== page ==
Objects in Studio (2008), Oil on Canvas
You have such a great painterly surface texture.
I like each mark I make on the canvas to have body and thickness. Being able to see the marks on the canvas is important to me. I want the building blocks that make up the painting to be obvious, and I know this may sound cheesy but I think of the brush marks as a metaphor for the elements/building blocks that make up the plant or whatever it is I’m painting. I want to show that the figure and the ground are made up of something smaller. And as I work on a painting the paint just keeps building up until it feels right (and what feels right is an intuitive thing that is different for each painting). I also love how the image dissolves into marks of paint the closer you get to it, and how closeness doesn’t necessarily equal clarity of imagery (but maybe clarity of creation).

Teapot (2007), Oil on canvas
Is there anything about your process that you think would surprise people?
I think most people are surprised that I work with only four colors. Other than that I’m not sure what would surprise people, maybe that I work very intuitively. Finding the paintings through the process of making. I usually just start with an idea like how I want the light or air to penetrate the space, or how I want to apply the paint, and then let the painting evolve from there. Rarely do I have a set idea of what I want when I start a painting, and if I do rarely does that idea become the end product.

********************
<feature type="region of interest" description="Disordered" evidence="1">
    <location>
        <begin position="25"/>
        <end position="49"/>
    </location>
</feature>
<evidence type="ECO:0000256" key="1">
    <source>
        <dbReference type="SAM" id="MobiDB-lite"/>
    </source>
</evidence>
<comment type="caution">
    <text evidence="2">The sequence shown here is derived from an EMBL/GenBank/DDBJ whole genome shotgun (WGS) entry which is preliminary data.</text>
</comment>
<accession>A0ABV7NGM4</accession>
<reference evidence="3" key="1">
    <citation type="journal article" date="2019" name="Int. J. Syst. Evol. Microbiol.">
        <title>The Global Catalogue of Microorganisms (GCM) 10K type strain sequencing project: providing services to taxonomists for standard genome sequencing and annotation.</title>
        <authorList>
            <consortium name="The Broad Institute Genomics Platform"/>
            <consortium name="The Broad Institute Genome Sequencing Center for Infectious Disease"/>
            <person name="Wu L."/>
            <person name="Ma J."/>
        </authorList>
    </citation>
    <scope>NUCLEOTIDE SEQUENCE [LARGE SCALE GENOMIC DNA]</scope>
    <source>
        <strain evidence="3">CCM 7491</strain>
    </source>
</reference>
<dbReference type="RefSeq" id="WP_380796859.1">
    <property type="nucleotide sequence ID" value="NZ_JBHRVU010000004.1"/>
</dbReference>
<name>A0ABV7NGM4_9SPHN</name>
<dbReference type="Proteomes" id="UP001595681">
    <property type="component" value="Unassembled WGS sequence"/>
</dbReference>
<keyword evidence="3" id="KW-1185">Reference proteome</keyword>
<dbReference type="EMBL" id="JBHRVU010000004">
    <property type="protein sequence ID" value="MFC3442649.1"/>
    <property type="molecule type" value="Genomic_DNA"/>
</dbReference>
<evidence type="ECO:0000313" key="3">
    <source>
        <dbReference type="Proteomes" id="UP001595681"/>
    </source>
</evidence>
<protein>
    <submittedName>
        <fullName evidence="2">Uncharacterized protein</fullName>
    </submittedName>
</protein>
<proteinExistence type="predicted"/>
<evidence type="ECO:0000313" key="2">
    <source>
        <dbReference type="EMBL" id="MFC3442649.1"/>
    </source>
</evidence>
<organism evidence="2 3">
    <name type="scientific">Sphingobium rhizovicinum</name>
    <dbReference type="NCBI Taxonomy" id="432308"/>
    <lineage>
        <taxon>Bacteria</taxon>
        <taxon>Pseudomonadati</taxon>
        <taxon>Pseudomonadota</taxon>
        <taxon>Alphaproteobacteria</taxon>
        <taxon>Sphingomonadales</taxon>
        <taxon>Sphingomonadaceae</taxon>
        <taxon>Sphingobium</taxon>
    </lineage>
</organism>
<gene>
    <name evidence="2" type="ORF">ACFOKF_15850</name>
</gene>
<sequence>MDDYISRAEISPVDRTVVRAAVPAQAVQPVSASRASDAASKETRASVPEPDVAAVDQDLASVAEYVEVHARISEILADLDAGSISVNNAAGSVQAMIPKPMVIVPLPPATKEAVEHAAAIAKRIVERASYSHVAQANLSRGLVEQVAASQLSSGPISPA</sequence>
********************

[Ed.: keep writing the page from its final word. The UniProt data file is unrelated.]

Ficus (2008), Oil on canvas

Your paintings almost have an obfuscating veil on top of them that separates the viewer from the object yet still draws them in. What’s your intention behind that?

I want the figure and the ground to start to merge into one. I want the background, space and air to have as equal importance as the objects in the painting. I want to paint the air in front of an object, but I don’t want the object to disappear into the air, but at the same time I do. I think that contradiction is how the world really is (it appears that objects are separate, but really the world is more of a continuum). I believe that painting is the best medium for showing this contradiction, because no matter how much depth I create it is all just an illusion painted on the same flat surface.